Indiana Audubon Society is alerting owl fans of a historic invasion of the all-white, snowy owl that is taking place in Indiana right now. The usually absent arctic owl only visits Indiana during cyclical “irruptions” occurring every four to five years. Early reports from around the state indicate that large numbers of snowy owls are flocking in from the far north. Over 25 snowy owls have already been reported since late fall, while December remains the best month to find these rare visitors around the Hoosier state.

Snowy owl numbers fluctuate year to year based on their primary prey, lemmings, giant mouse like rodents whose population also oscillates based on food supplies and weather conditions in the arctic. When populations spike, the owls respond with higher than normal breeding, with some nests containing ten or more eggs. The subsequent invasions later that fall result in not so much a food scarcity, but because of the abundance of food earlier that summer. Young owls tend to leave the arctic each winter, resulting in the larger than normal invasion occurring now.

Sightings this fall have concentrated in the northwest Indiana area, particularly along Lake Michigan, but other snowy owls have been as far south as Hancock County. Shoppers this past weekend were treated to a snowy owl perched on top of a Wal-Mart in South Bend.

“The next month or two should shape up to be a great time for those wishing to see Hedwig in the feathers,” said Brad Bumgardner, executive director for the Indiana Audubon. “Bird watching Facebook pages and the Cornell Lab’s eBird.com are a couple of the best places to seek out current sightings. However, it’s important to remember that these birds are out of their element and observers should keep their distance, as to not stress these already weary, winter travelers.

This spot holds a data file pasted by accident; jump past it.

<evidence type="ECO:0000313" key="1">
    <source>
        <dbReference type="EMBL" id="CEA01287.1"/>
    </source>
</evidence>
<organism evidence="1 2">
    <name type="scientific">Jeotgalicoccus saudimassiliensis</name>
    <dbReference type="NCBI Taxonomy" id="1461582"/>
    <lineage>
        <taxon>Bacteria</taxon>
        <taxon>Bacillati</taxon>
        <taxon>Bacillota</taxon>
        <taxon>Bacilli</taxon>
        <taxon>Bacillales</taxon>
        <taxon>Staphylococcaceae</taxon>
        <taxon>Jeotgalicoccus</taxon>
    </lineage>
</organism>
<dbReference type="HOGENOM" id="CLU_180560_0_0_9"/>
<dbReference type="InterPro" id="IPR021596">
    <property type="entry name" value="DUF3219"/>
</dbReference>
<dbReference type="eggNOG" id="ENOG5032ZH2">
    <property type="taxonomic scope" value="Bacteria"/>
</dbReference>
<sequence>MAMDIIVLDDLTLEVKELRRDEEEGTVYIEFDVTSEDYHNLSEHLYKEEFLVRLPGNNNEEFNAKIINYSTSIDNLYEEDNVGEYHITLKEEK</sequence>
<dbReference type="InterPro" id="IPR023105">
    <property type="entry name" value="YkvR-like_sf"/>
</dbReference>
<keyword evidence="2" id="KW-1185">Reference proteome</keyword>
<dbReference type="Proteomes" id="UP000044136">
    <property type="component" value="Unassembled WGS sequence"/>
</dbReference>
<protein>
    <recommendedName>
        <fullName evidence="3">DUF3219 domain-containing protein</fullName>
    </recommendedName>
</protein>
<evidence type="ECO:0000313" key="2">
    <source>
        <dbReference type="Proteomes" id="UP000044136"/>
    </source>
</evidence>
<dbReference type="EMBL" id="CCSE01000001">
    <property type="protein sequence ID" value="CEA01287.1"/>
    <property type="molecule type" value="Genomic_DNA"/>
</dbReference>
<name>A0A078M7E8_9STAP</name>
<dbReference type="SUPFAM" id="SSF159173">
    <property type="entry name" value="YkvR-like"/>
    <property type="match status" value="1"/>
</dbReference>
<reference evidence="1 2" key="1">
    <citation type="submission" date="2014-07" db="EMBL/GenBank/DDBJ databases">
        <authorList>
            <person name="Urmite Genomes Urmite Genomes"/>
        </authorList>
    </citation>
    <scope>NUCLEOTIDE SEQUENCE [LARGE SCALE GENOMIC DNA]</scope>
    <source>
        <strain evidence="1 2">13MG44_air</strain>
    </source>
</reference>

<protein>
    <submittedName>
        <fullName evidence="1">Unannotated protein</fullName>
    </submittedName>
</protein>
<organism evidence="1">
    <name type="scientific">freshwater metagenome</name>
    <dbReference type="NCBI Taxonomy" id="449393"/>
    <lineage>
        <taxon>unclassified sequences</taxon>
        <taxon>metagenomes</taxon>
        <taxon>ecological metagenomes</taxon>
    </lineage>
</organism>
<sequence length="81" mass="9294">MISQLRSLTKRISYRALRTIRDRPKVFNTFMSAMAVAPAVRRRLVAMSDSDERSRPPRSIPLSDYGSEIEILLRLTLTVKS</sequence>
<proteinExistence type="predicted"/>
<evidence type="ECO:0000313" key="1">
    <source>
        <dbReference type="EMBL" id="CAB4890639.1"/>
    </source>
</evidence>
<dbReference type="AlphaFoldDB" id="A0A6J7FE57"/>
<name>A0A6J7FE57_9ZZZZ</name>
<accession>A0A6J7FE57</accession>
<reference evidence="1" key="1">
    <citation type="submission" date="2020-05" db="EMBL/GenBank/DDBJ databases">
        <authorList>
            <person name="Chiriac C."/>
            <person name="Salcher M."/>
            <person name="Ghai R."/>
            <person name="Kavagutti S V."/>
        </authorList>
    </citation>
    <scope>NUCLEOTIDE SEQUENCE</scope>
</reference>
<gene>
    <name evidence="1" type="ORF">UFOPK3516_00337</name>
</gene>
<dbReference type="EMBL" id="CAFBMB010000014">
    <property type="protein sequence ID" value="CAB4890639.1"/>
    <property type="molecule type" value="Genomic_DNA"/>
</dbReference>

A few snowy owls are indeed suffering from lack of food and dangers not found in the arctic. If an owl is found that appears to be injured, steps can be taken to help the bird, including calling a local wildlife rehabber. Stephanie Kadletz, director of the Humane Indiana Wildlife Rehabilitation Center advises observers to call the Indiana DNR dispatch at (812) 837-9536 should you find a sick or injured owl. The Humane Indiana Wildlife Rehabilitation Center has already received two snowy owls that have been injured due to vehicle strikes.

“It costs approximately $10 per day or $300 per month to rehabilitate an injured snowy owl,” says Kadletz. “They will eat up to 6 mice per day which is 180 mice per month.” Donations to www.humaneindiana.org/wildlife help to care for injured owls and other wildlife.

To learn more about the Indiana Audubon Society and to search for programs and field trips near you, visit them on the web at www.indianaaudubon.org.

0 Comments

Leave a reply

2017 Copyright ©  Indiana Audubon Society, Inc.

or

Log in with your credentials

Forgot your details?